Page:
In my first year of teaching, I went to hear Barry Lane speak about teaching writing. In every year since then, the language of After the End and the Reviser's Toolbox have been a part of my classroom. Snapshots, thoughtshots, scenes, magic binoculars...across grade levels, schools, and state lines, I've used them every year.
Today, as we worked on the Ideas Trait, I introduced my students to the magic binoculars. Using the focus adjustment on the LCD projector, I showed them that bland writing is fuzzy writing, just as blurry as the image they saw. If I just wrote, "This is a praying mantis," I wouldn't have very good writing. Then I focused the image (it's always gratifying to hear students gasp in appreciation as the scene becomes clear!) "Writers, I'd like you to try to use your magic binoculars to write some great details about the praying mantis. What can you say that will help readers to picture it?"
Hands went up. Before they started writing, they wanted me to answer some questions. (Wow! This was great!) Was I the one who took the picture? Where was it? What was the praying mantis looking at? Did I know what kind it was? I put the answers to the questions on the dry erase board, adding a few words that they might want to use as spelling references, like "praying mantis" and "insect".
Silence fell as they got writing. I wandered about, checking in on students, answering more questions, and watching their writing. After a few moments, we did a seat switch sharing, one of my favorite styles. (Another great idea from my mom, also a writing teacher!) I quickly moved the students to sit at another writer's seat. Their task was to read what their classmate had produced, and write a kind comment in response. (We're not quite to totally constructive comments yet, but they're developing.)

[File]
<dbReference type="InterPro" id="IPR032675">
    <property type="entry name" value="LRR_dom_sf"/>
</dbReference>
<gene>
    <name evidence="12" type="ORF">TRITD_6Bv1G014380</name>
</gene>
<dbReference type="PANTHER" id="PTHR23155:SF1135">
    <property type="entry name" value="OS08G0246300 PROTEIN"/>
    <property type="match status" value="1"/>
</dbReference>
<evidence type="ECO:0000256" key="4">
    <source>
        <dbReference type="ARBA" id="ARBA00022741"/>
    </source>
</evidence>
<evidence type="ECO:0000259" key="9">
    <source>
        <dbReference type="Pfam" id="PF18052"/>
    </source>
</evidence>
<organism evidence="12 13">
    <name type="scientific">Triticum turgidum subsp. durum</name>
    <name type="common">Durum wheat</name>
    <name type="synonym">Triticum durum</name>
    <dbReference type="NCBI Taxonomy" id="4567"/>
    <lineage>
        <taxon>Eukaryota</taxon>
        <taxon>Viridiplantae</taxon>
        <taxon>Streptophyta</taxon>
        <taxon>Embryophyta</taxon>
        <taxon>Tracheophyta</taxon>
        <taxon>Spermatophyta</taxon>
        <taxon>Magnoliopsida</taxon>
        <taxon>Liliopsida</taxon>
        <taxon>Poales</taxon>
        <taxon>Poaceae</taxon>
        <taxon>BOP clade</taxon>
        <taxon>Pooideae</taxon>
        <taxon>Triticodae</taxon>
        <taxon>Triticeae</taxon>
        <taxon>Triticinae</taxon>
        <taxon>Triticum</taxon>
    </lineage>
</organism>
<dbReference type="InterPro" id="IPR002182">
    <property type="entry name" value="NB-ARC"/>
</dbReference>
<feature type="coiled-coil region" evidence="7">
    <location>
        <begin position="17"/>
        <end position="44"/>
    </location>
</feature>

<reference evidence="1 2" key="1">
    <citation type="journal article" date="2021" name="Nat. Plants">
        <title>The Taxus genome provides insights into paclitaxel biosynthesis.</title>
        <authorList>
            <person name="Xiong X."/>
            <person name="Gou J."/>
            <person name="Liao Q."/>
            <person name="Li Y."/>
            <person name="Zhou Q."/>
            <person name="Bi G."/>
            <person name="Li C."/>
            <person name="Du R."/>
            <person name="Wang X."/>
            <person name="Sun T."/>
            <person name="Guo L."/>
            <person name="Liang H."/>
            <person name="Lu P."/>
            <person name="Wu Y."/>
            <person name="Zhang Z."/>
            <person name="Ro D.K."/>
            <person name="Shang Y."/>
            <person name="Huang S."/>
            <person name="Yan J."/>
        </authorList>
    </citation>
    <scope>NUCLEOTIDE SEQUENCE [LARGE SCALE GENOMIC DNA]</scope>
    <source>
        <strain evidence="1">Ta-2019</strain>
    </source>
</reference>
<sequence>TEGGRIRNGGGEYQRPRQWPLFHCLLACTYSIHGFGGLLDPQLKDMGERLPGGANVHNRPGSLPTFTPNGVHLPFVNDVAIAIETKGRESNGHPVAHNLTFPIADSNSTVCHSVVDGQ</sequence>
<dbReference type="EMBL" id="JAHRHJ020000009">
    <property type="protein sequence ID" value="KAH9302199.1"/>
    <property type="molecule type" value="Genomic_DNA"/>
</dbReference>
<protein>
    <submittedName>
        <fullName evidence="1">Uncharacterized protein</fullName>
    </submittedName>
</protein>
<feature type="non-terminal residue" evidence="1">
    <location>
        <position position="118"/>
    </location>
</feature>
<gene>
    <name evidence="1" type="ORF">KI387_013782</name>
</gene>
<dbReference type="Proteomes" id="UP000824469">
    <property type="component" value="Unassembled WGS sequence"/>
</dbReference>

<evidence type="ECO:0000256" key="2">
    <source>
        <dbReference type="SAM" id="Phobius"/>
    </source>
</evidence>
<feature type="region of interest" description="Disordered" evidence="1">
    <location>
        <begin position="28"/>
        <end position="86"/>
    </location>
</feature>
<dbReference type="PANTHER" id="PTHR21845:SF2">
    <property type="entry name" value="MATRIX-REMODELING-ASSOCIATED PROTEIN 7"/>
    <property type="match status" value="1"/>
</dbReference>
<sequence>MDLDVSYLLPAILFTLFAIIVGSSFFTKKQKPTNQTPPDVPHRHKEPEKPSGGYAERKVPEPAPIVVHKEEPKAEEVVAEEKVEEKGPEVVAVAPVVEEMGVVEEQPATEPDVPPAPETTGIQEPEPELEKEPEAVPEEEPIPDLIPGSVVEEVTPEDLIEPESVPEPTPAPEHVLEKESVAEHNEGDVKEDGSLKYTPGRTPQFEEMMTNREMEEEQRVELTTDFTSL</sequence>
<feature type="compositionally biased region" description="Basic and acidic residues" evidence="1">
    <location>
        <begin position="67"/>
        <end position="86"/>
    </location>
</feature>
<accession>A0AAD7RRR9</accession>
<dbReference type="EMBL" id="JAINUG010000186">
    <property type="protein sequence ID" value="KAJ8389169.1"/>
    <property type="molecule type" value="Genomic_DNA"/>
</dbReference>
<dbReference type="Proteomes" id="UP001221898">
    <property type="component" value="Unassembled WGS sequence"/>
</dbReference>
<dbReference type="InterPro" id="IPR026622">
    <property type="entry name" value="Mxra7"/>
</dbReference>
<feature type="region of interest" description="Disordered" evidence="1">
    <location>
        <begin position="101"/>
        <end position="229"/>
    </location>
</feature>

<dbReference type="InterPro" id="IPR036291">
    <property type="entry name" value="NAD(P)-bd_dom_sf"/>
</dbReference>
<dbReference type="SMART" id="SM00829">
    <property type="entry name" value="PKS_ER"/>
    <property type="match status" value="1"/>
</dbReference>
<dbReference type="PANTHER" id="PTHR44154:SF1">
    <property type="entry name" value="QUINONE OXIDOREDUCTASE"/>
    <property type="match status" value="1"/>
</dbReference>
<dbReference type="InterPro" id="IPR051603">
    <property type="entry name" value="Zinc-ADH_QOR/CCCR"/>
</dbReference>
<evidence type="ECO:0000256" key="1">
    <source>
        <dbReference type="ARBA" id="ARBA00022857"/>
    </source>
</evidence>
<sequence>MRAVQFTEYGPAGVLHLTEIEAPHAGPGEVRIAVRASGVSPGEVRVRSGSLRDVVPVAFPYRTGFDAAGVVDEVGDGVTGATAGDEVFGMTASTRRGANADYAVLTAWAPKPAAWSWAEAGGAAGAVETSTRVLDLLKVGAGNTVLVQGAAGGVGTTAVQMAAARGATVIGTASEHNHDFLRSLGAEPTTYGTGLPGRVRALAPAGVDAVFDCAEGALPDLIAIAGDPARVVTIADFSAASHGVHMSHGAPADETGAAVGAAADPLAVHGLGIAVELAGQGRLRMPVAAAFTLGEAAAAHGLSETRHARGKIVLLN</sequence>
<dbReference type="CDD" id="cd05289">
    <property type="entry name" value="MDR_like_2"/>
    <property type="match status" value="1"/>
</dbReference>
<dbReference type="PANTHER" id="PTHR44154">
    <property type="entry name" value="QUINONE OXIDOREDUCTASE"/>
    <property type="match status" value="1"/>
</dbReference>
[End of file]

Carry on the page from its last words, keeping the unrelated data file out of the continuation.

After another few minutes, they returned to their seats. "Who read some really great magic binoculars details?" I asked. They raised their hands, not to share their own details, but to suggest the details of other students. As we listened to their details and put them on the chart, I pulled out the highlights of what I heard--really specific words, new ways of looking at the picture, interesting verbs. (One student read, "The praying mantis was probably scared of the big ugly lens coming toward it with the big ugly monster holding it." Then she looked at me, realizing the implication of her words. "No offense," she added.)
In one class, I had enough time for students to look at another picture and write details; in another class, we wrapped things up here.
What's so great about this lesson? Everyone wrote. Everyone shared. Everyone received feedback about their work. There were no papers to grade. And it only took 20 minutes.
Some of the students had problems with the handwriting or spelling of the other writers. Today, I read those pieces aloud to the students. The main focus of the lesson was ideas, and I didn't want to pull the students away from that focus. Tomorrow, though, I'm going to weave that piece in. "Writers, some students felt disappointed yesterday when they had trouble reading what was on the page. What can you do to make it easier for your reader to see your ideas?"
A writing lesson doesn't always have to lead to a polished final project. Sometimes, good writing is born in the small moments, the little experiences of crafting details and responding as a writer.
Picture prompt slide show
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